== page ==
But, you may ask, if we throw off the shackles of propriety, have we then learned nothing? What will then separate us from the doe-eyed, high-heels-in-the-snow, XL-Twin-sheeted freshmen from whence we came?
I give you pancakes. I give you eggs. I give you industrial sized boxes of Golden Grahams.
Perhaps the evenings of our one-and-dones are shockingly similar to those of our North Campus expeditions. But take heart in your morning-after skills welded in the flame of enduring silent dates, spurning overzealous grinders and tactfully avoiding the elephant in the room. As you wake your sleeping beauty or beast with something never found on North — a polite peace offering brought to you by Kellogg’s — consider this polite gesture, and your ability to maneuver the ensuing conversation, the ultimate fruit of your Cornellian Social Education. (And perhaps a declaration of your independence from dining halls.)
“So you’re an architect, right?”
“Civil Engineer, actually.”
“Cool. Building stuff is cool. Do you know Ralph? He was at the Palms last night, too.”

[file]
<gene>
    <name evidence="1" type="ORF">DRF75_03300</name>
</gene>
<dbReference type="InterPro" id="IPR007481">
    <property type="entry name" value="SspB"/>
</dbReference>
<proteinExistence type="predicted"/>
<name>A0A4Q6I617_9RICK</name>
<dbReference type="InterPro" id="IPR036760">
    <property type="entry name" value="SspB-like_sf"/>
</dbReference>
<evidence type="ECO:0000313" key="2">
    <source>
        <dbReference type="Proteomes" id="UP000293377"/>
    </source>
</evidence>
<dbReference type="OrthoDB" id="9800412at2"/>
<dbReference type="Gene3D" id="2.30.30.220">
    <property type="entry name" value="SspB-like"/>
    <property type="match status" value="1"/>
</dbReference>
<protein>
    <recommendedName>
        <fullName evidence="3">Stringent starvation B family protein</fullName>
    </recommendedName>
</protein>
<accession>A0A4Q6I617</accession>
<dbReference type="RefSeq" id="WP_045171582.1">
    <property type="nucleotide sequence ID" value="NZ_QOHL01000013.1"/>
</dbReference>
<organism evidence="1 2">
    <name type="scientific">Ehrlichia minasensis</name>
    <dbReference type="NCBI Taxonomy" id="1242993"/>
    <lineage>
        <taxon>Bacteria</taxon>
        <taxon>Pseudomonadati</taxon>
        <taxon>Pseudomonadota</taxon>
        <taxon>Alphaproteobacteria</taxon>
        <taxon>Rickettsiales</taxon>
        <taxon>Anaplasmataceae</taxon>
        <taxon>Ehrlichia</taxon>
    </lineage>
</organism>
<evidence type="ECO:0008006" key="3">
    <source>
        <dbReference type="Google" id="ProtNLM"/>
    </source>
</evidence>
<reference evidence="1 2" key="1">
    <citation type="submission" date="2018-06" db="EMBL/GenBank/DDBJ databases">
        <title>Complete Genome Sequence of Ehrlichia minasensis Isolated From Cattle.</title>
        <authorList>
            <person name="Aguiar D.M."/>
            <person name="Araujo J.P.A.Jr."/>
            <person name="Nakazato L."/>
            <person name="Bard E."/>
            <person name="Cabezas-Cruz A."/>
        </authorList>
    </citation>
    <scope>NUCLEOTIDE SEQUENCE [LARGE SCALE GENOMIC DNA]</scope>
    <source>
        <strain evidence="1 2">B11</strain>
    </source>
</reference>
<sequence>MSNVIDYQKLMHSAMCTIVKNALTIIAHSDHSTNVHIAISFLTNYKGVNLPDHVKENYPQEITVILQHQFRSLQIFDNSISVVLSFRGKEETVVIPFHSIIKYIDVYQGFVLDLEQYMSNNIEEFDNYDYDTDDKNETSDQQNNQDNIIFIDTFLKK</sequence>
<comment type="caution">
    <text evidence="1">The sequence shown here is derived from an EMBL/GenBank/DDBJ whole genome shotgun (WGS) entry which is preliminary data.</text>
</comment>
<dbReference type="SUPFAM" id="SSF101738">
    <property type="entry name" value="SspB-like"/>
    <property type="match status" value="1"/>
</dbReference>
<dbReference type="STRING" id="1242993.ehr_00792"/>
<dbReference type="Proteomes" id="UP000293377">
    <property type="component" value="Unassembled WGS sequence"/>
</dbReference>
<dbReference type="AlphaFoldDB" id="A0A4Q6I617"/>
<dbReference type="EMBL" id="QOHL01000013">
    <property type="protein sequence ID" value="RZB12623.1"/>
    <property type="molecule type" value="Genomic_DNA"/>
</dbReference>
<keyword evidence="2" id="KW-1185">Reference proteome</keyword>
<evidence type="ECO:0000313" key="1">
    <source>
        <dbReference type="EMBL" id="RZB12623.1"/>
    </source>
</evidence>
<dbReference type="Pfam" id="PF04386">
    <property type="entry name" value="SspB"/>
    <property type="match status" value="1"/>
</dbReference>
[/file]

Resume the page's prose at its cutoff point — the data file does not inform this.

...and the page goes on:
“We were at Ruloff’s.”
“Really? Well everyone knows Ralph … you know Ralphy? He’s about my height. Maybe shorter-ish. He’s an architect, too.”
“I’m not an architect.”
“Right. Omelette and Tylenol?”
When an old man farts in public, no one laughs (note: I laugh) in hopes that, once he’s de-gassed, he’ll drop some serious life advice from the Depression Era to be copyrighted and sold to Hallmark. I’ve always been jealous of that power, but now, after over three years of enduring 13-page papers and close-talking geniuses with cheerio breath, I’ve earned the right to munch Kashi with nameless lovers and take DSOC: 1101 pass/fail.